Yesterday, I dropped by Mr. Patrick’s house and did a bit of recording with storyteller (also a juggler, comedian, musician) Master Lee. I met him some time ago through Mr. Patrick (a musician and storyteller who will appear in a collaboration tomorrow). We set up the mic in Mr. Patrick’s beautiful Harlem home, played around with the positioning and recorded it about 4 times before we really felt like it was finished. I played the cello standing next to Master Lee (I found myself wishing I was sitting as I forget playing classically comes with needing more balance than what I play now…). There are sections of Bach Suite Preludes and improvisation as well.
Master Lee and Mr. Patrick perform everywhere. Not only do they perform, but they started a monthly storytelling event called Talkingstick. (They have been in the New York Times as well…) Talking Stick takes place in the Rubin Museum of Art. The Rubin Museum of Art is a nonprofit cultural and educational institution dedicated to the art of the Himalayas. I’m including a video link to number 98 of the Talking Stick here: http://blip.tv/file/1310511/ Talking Stick is a wonderful way of fusing art and music, and I would encourage those of you in town to attend!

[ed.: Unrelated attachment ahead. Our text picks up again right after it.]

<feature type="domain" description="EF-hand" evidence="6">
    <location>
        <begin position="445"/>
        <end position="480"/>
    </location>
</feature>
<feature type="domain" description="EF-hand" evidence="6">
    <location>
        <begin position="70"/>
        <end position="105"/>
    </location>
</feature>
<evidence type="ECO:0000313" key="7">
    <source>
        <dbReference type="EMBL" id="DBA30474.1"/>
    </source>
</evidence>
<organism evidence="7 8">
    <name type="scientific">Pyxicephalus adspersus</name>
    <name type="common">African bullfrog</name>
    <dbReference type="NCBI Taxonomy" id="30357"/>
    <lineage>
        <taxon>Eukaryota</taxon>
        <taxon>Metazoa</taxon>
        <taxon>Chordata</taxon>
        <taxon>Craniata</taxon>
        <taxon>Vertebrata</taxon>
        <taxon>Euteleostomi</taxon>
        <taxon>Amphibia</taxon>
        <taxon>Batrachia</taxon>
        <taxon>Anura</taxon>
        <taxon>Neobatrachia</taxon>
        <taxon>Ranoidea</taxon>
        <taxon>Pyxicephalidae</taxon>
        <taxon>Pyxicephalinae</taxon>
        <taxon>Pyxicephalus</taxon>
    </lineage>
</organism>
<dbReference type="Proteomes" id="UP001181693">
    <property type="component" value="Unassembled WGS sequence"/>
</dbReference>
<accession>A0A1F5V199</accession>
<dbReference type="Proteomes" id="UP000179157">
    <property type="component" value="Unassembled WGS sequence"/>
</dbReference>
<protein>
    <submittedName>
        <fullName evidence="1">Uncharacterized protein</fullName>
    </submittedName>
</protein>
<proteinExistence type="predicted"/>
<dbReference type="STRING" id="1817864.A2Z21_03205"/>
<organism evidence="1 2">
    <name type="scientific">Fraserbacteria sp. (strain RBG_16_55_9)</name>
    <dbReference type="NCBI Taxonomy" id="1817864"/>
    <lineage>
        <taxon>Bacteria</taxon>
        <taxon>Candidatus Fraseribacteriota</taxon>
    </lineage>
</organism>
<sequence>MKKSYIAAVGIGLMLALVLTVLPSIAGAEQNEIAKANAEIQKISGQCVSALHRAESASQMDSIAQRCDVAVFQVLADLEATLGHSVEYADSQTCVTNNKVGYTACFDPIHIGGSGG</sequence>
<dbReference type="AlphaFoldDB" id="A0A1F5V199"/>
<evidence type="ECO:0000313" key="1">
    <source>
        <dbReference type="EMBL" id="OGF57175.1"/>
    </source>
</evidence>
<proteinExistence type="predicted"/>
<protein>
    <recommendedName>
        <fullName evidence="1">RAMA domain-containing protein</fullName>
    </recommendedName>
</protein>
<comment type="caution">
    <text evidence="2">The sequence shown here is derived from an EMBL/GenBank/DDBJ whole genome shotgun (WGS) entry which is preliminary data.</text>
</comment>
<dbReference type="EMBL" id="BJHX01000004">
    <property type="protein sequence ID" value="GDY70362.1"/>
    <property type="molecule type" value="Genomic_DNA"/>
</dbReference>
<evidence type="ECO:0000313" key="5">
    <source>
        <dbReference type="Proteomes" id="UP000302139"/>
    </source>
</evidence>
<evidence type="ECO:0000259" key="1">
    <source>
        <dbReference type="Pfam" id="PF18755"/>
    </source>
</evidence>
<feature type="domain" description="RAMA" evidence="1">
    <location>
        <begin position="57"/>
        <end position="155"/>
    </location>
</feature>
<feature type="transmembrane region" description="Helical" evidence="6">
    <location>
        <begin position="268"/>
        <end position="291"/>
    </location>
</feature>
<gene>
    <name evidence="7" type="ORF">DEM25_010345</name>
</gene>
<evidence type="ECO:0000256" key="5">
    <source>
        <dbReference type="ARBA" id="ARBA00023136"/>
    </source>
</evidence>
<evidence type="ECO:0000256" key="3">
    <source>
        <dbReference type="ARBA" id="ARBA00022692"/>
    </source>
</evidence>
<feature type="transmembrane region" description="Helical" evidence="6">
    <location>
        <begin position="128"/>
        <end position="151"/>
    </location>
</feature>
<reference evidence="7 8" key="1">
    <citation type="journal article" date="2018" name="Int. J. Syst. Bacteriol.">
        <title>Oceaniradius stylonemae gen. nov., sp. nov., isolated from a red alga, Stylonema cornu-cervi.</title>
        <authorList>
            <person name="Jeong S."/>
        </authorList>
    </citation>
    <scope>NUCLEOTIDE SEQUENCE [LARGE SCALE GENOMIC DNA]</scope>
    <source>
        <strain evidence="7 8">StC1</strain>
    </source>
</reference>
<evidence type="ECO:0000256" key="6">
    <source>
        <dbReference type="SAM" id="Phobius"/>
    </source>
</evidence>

About Talkingstick, in their own words:
Talkingstick was founded to give the truth a safe place to be told. We speak to universal truths by telling deeply personal stories, stories that changed our lives. We have learned there are guidelines to help us achieve this goal. They are:
– Tell the truth
– Speak from the heart
– Go deeper – Mix the tribes
Speakers include storytellers, poets, comedians, writers and musicians. We’ve been to the Friends Meeting House, Tibet House, St. Mark’s Church, Bowery Poetry Club, Rubin Museum of Art, the Cathedral of St. John the Divine and Taliesin Spring Green. Talkingstick events float between locations because these truths belong to us all.
Master Lee and Mr. Patrick are fascinating people. I am honored to present you with a 365 installment from each of them for the next two days.
Abbie Gardner is a fantastic musician, and when she asked if we could do another song, I was thrilled. I went to her house in Jersey City on Thursday morning and asked if she had anything she was working on that we might look at. (Ending in prepositions! Ah!) Abbie brought out this song, Momma.